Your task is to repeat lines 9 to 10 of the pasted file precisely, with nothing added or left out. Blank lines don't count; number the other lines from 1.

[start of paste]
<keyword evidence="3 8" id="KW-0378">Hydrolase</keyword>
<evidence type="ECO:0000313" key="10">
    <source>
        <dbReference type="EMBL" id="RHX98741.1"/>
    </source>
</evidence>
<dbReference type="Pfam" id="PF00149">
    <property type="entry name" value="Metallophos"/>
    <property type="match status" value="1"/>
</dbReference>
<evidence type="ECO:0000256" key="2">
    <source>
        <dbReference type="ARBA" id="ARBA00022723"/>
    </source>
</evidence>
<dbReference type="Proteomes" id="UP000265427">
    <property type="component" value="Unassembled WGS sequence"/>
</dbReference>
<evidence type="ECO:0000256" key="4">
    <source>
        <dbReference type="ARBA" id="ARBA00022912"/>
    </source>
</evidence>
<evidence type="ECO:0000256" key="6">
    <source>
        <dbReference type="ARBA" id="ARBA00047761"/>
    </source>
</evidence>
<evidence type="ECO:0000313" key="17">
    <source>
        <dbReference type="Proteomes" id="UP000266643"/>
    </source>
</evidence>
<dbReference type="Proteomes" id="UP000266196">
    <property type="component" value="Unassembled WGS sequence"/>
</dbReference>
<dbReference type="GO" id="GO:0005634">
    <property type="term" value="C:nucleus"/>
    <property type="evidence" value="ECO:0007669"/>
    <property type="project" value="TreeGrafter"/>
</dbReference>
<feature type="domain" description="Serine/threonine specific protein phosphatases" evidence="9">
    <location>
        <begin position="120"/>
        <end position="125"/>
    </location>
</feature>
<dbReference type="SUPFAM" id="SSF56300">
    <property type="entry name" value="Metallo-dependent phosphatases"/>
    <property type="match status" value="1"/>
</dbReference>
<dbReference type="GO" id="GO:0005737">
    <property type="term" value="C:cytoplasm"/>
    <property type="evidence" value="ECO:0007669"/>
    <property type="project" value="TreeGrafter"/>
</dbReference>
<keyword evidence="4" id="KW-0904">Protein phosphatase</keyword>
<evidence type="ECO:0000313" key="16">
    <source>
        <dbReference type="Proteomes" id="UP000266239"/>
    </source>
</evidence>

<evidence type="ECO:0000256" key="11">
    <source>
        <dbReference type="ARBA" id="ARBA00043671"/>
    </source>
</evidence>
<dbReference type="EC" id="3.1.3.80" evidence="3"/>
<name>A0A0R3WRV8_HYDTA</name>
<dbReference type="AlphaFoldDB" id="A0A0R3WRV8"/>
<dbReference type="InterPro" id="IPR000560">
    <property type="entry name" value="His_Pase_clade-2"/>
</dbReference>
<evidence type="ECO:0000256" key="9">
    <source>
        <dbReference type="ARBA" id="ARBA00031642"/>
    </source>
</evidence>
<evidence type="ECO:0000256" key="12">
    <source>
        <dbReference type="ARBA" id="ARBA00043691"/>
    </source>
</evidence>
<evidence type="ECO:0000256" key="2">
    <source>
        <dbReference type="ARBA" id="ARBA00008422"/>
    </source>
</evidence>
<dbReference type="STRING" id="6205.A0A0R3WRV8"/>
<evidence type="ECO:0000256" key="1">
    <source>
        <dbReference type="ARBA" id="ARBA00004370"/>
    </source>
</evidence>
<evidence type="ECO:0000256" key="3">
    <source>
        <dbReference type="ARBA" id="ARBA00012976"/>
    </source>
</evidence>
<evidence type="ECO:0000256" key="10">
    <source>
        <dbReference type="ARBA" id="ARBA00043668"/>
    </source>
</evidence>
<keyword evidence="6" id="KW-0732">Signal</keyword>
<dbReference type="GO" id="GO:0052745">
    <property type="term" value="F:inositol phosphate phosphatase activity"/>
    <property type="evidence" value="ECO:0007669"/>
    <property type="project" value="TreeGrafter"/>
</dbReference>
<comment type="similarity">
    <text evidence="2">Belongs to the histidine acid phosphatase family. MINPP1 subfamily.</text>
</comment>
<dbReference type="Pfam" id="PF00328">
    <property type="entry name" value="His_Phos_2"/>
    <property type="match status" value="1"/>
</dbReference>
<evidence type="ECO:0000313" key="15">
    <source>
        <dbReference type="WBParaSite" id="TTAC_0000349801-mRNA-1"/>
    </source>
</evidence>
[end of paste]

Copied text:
    <property type="match status" value="1"/>
</dbReference>